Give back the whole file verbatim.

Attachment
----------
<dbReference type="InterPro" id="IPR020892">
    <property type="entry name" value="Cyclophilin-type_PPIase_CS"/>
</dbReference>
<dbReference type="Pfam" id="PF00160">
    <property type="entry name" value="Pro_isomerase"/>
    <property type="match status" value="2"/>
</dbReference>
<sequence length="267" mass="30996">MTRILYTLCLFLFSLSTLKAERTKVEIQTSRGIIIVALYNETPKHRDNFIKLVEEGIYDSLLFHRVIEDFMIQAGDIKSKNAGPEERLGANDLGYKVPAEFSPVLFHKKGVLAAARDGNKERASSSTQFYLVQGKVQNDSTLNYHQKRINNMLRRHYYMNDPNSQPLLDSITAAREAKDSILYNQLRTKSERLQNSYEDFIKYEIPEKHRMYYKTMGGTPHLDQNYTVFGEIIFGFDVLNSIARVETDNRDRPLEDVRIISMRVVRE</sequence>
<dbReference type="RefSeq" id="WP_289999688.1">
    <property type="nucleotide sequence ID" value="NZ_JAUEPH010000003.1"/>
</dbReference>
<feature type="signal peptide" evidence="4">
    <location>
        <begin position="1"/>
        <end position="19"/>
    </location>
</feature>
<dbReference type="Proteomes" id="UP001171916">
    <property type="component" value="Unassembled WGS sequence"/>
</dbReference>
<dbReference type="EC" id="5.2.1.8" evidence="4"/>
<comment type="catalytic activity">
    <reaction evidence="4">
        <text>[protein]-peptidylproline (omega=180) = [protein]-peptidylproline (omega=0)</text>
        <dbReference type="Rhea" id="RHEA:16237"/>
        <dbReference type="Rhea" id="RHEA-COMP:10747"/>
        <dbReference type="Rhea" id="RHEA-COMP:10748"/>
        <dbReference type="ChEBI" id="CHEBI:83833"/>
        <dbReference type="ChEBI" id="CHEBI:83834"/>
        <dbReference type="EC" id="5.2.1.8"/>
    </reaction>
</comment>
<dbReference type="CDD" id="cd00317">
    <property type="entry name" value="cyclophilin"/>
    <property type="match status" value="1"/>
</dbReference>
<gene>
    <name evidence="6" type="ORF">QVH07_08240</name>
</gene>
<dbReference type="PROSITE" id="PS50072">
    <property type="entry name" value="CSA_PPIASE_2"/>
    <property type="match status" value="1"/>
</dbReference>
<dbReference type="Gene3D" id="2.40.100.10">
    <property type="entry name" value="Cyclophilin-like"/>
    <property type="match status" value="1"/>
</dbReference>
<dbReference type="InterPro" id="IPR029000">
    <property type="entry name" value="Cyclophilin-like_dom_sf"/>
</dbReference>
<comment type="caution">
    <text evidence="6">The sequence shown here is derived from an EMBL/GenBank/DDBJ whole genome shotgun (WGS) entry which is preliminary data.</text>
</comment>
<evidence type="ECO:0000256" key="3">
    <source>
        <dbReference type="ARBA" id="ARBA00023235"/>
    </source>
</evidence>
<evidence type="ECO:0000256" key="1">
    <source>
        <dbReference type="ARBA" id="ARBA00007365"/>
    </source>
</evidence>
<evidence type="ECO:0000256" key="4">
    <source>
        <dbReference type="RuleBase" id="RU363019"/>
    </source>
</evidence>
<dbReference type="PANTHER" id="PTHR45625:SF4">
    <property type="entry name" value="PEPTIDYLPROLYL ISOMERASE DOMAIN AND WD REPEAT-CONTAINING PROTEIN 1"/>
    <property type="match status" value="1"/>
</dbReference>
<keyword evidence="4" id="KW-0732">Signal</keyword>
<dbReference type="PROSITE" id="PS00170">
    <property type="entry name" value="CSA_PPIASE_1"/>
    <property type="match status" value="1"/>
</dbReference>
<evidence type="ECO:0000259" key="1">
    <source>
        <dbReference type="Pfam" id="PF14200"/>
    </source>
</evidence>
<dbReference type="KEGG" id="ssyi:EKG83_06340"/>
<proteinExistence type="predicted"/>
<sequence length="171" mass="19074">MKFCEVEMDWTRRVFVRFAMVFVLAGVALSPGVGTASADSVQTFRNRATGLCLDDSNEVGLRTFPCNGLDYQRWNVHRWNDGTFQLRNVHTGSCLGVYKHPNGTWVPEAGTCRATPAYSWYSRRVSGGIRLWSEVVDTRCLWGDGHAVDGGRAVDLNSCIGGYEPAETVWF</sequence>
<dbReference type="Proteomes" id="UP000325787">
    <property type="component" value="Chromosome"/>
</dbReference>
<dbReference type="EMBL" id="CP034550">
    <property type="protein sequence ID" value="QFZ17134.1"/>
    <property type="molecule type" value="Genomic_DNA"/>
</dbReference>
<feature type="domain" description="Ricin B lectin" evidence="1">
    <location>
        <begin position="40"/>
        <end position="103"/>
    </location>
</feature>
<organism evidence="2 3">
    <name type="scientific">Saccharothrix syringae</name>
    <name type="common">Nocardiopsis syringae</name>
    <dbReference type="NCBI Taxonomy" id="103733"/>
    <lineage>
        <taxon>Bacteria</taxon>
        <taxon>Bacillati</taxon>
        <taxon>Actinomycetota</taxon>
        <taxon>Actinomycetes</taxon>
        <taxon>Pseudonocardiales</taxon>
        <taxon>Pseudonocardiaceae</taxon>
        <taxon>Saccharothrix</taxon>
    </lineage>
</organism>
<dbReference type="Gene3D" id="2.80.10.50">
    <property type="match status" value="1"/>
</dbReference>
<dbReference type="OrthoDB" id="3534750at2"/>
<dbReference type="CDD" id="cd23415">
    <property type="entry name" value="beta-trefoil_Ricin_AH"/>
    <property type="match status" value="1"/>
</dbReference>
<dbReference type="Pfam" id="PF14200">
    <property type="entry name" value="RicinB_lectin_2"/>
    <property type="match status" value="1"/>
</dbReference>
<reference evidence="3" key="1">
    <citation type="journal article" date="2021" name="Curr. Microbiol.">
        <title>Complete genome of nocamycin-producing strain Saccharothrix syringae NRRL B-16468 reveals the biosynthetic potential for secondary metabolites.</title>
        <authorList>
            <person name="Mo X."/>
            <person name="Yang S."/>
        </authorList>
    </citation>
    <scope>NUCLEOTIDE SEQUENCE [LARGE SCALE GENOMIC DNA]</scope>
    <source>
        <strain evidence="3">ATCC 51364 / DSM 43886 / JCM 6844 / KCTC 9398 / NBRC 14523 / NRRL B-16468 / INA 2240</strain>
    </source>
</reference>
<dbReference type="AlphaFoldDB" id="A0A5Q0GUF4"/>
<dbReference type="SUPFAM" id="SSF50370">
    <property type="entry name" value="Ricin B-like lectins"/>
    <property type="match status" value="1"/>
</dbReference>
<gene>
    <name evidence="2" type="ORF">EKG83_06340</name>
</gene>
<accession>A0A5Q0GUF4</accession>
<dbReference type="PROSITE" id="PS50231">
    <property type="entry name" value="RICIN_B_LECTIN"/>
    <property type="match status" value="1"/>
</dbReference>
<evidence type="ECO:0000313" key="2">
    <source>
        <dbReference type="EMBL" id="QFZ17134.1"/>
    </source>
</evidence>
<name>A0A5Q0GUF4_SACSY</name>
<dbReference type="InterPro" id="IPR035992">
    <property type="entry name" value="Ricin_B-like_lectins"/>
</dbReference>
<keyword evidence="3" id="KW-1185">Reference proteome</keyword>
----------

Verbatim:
<dbReference type="InterPro" id="IPR020892">
    <property type="entry name" value="Cyclophilin-type_PPIase_CS"/>
</dbReference>
<dbReference type="Pfam" id="PF00160">
    <property type="entry name" value="Pro_isomerase"/>
    <property type="match status" value="2"/>
</dbReference>
<sequence length="267" mass="30996">MTRILYTLCLFLFSLSTLKAERTKVEIQTSRGIIIVALYNETPKHRDNFIKLVEEGIYDSLLFHRVIEDFMIQAGDIKSKNAGPEERLGANDLGYKVPAEFSPVLFHKKGVLAAARDGNKERASSSTQFYLVQGKVQNDSTLNYHQKRINNMLRRHYYMNDPNSQPLLDSITAAREAKDSILYNQLRTKSERLQNSYEDFIKYEIPEKHRMYYKTMGGTPHLDQNYTVFGEIIFGFDVLNSIARVETDNRDRPLEDVRIISMRVVRE</sequence>
<dbReference type="RefSeq" id="WP_289999688.1">
    <property type="nucleotide sequence ID" value="NZ_JAUEPH010000003.1"/>
</dbReference>
<feature type="signal peptide" evidence="4">
    <location>
        <begin position="1"/>
        <end position="19"/>
    </location>
</feature>
<dbReference type="Proteomes" id="UP001171916">
    <property type="component" value="Unassembled WGS sequence"/>
</dbReference>
<dbReference type="EC" id="5.2.1.8" evidence="4"/>
<comment type="catalytic activity">
    <reaction evidence="4">
        <text>[protein]-peptidylproline (omega=180) = [protein]-peptidylproline (omega=0)</text>
        <dbReference type="Rhea" id="RHEA:16237"/>
        <dbReference type="Rhea" id="RHEA-COMP:10747"/>
        <dbReference type="Rhea" id="RHEA-COMP:10748"/>
        <dbReference type="ChEBI" id="CHEBI:83833"/>
        <dbReference type="ChEBI" id="CHEBI:83834"/>
        <dbReference type="EC" id="5.2.1.8"/>
    </reaction>
</comment>
<dbReference type="CDD" id="cd00317">
    <property type="entry name" value="cyclophilin"/>
    <property type="match status" value="1"/>
</dbReference>
<gene>
    <name evidence="6" type="ORF">QVH07_08240</name>
</gene>
<dbReference type="PROSITE" id="PS50072">
    <property type="entry name" value="CSA_PPIASE_2"/>
    <property type="match status" value="1"/>
</dbReference>
<dbReference type="Gene3D" id="2.40.100.10">
    <property type="entry name" value="Cyclophilin-like"/>
    <property type="match status" value="1"/>
</dbReference>
<dbReference type="InterPro" id="IPR029000">
    <property type="entry name" value="Cyclophilin-like_dom_sf"/>
</dbReference>
<comment type="caution">
    <text evidence="6">The sequence shown here is derived from an EMBL/GenBank/DDBJ whole genome shotgun (WGS) entry which is preliminary data.</text>
</comment>
<evidence type="ECO:0000256" key="3">
    <source>
        <dbReference type="ARBA" id="ARBA00023235"/>
    </source>
</evidence>
<evidence type="ECO:0000256" key="1">
    <source>
        <dbReference type="ARBA" id="ARBA00007365"/>
    </source>
</evidence>
<evidence type="ECO:0000256" key="4">
    <source>
        <dbReference type="RuleBase" id="RU363019"/>
    </source>
</evidence>
<dbReference type="PANTHER" id="PTHR45625:SF4">
    <property type="entry name" value="PEPTIDYLPROLYL ISOMERASE DOMAIN AND WD REPEAT-CONTAINING PROTEIN 1"/>
    <property type="match status" value="1"/>
</dbReference>
<keyword evidence="4" id="KW-0732">Signal</keyword>
<dbReference type="PROSITE" id="PS00170">
    <property type="entry name" value="CSA_PPIASE_1"/>
    <property type="match status" value="1"/>
</dbReference>
<evidence type="ECO:0000259" key="1">
    <source>
        <dbReference type="Pfam" id="PF14200"/>
    </source>
</evidence>
<dbReference type="KEGG" id="ssyi:EKG83_06340"/>
<proteinExistence type="predicted"/>
<sequence length="171" mass="19074">MKFCEVEMDWTRRVFVRFAMVFVLAGVALSPGVGTASADSVQTFRNRATGLCLDDSNEVGLRTFPCNGLDYQRWNVHRWNDGTFQLRNVHTGSCLGVYKHPNGTWVPEAGTCRATPAYSWYSRRVSGGIRLWSEVVDTRCLWGDGHAVDGGRAVDLNSCIGGYEPAETVWF</sequence>
<dbReference type="Proteomes" id="UP000325787">
    <property type="component" value="Chromosome"/>
</dbReference>
<dbReference type="EMBL" id="CP034550">
    <property type="protein sequence ID" value="QFZ17134.1"/>
    <property type="molecule type" value="Genomic_DNA"/>
</dbReference>
<feature type="domain" description="Ricin B lectin" evidence="1">
    <location>
        <begin position="40"/>
        <end position="103"/>
    </location>
</feature>
<organism evidence="2 3">
    <name type="scientific">Saccharothrix syringae</name>
    <name type="common">Nocardiopsis syringae</name>
    <dbReference type="NCBI Taxonomy" id="103733"/>
    <lineage>
        <taxon>Bacteria</taxon>
        <taxon>Bacillati</taxon>
        <taxon>Actinomycetota</taxon>
        <taxon>Actinomycetes</taxon>
        <taxon>Pseudonocardiales</taxon>
        <taxon>Pseudonocardiaceae</taxon>
        <taxon>Saccharothrix</taxon>
    </lineage>
</organism>
<dbReference type="Gene3D" id="2.80.10.50">
    <property type="match status" value="1"/>
</dbReference>
<dbReference type="OrthoDB" id="3534750at2"/>
<dbReference type="CDD" id="cd23415">
    <property type="entry name" value="beta-trefoil_Ricin_AH"/>
    <property type="match status" value="1"/>
</dbReference>
<dbReference type="Pfam" id="PF14200">
    <property type="entry name" value="RicinB_lectin_2"/>
    <property type="match status" value="1"/>
</dbReference>
<reference evidence="3" key="1">
    <citation type="journal article" date="2021" name="Curr. Microbiol.">
        <title>Complete genome of nocamycin-producing strain Saccharothrix syringae NRRL B-16468 reveals the biosynthetic potential for secondary metabolites.</title>
        <authorList>
            <person name="Mo X."/>
            <person name="Yang S."/>
        </authorList>
    </citation>
    <scope>NUCLEOTIDE SEQUENCE [LARGE SCALE GENOMIC DNA]</scope>
    <source>
        <strain evidence="3">ATCC 51364 / DSM 43886 / JCM 6844 / KCTC 9398 / NBRC 14523 / NRRL B-16468 / INA 2240</strain>
    </source>
</reference>
<dbReference type="AlphaFoldDB" id="A0A5Q0GUF4"/>
<dbReference type="SUPFAM" id="SSF50370">
    <property type="entry name" value="Ricin B-like lectins"/>
    <property type="match status" value="1"/>
</dbReference>
<gene>
    <name evidence="2" type="ORF">EKG83_06340</name>
</gene>
<accession>A0A5Q0GUF4</accession>
<dbReference type="PROSITE" id="PS50231">
    <property type="entry name" value="RICIN_B_LECTIN"/>
    <property type="match status" value="1"/>
</dbReference>
<evidence type="ECO:0000313" key="2">
    <source>
        <dbReference type="EMBL" id="QFZ17134.1"/>
    </source>
</evidence>
<name>A0A5Q0GUF4_SACSY</name>
<dbReference type="InterPro" id="IPR035992">
    <property type="entry name" value="Ricin_B-like_lectins"/>
</dbReference>
<keyword evidence="3" id="KW-1185">Reference proteome</keyword>